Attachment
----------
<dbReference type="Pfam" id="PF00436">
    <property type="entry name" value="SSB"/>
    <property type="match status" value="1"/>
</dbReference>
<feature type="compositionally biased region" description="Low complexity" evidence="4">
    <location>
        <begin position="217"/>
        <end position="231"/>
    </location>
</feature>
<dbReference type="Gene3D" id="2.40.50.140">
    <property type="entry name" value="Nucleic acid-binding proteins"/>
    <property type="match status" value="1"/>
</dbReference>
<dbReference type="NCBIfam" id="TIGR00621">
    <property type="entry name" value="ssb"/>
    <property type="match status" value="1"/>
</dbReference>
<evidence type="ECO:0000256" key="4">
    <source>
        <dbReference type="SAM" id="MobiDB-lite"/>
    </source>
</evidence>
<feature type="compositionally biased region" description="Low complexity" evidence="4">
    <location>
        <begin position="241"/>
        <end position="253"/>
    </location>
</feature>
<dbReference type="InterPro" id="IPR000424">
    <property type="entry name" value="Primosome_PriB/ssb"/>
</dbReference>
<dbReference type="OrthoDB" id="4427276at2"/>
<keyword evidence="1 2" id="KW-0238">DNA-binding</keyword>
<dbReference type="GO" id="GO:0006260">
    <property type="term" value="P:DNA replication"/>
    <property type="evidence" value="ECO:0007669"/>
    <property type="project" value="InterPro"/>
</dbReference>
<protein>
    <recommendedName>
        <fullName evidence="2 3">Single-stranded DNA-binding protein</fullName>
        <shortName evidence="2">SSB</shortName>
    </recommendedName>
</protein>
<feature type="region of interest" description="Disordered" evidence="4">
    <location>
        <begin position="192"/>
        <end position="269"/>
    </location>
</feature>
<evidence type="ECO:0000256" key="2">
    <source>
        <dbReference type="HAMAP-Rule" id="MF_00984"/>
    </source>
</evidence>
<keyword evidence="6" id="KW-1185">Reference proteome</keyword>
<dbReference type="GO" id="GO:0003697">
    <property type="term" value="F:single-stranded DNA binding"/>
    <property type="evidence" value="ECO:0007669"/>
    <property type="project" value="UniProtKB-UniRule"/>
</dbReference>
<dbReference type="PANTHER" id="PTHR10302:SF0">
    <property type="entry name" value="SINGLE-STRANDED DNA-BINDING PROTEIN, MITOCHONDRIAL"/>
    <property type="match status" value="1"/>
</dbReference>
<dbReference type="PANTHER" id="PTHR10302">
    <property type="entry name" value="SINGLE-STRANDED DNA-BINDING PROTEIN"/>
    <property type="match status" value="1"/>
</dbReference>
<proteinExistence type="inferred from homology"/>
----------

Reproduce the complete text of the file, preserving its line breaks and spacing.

<dbReference type="Pfam" id="PF00436">
    <property type="entry name" value="SSB"/>
    <property type="match status" value="1"/>
</dbReference>
<feature type="compositionally biased region" description="Low complexity" evidence="4">
    <location>
        <begin position="217"/>
        <end position="231"/>
    </location>
</feature>
<dbReference type="Gene3D" id="2.40.50.140">
    <property type="entry name" value="Nucleic acid-binding proteins"/>
    <property type="match status" value="1"/>
</dbReference>
<dbReference type="NCBIfam" id="TIGR00621">
    <property type="entry name" value="ssb"/>
    <property type="match status" value="1"/>
</dbReference>
<evidence type="ECO:0000256" key="4">
    <source>
        <dbReference type="SAM" id="MobiDB-lite"/>
    </source>
</evidence>
<feature type="compositionally biased region" description="Low complexity" evidence="4">
    <location>
        <begin position="241"/>
        <end position="253"/>
    </location>
</feature>
<dbReference type="InterPro" id="IPR000424">
    <property type="entry name" value="Primosome_PriB/ssb"/>
</dbReference>
<dbReference type="OrthoDB" id="4427276at2"/>
<keyword evidence="1 2" id="KW-0238">DNA-binding</keyword>
<dbReference type="GO" id="GO:0006260">
    <property type="term" value="P:DNA replication"/>
    <property type="evidence" value="ECO:0007669"/>
    <property type="project" value="InterPro"/>
</dbReference>
<protein>
    <recommendedName>
        <fullName evidence="2 3">Single-stranded DNA-binding protein</fullName>
        <shortName evidence="2">SSB</shortName>
    </recommendedName>
</protein>
<feature type="region of interest" description="Disordered" evidence="4">
    <location>
        <begin position="192"/>
        <end position="269"/>
    </location>
</feature>
<evidence type="ECO:0000256" key="2">
    <source>
        <dbReference type="HAMAP-Rule" id="MF_00984"/>
    </source>
</evidence>
<keyword evidence="6" id="KW-1185">Reference proteome</keyword>
<dbReference type="GO" id="GO:0003697">
    <property type="term" value="F:single-stranded DNA binding"/>
    <property type="evidence" value="ECO:0007669"/>
    <property type="project" value="UniProtKB-UniRule"/>
</dbReference>
<dbReference type="PANTHER" id="PTHR10302:SF0">
    <property type="entry name" value="SINGLE-STRANDED DNA-BINDING PROTEIN, MITOCHONDRIAL"/>
    <property type="match status" value="1"/>
</dbReference>
<dbReference type="PANTHER" id="PTHR10302">
    <property type="entry name" value="SINGLE-STRANDED DNA-BINDING PROTEIN"/>
    <property type="match status" value="1"/>
</dbReference>
<proteinExistence type="inferred from homology"/>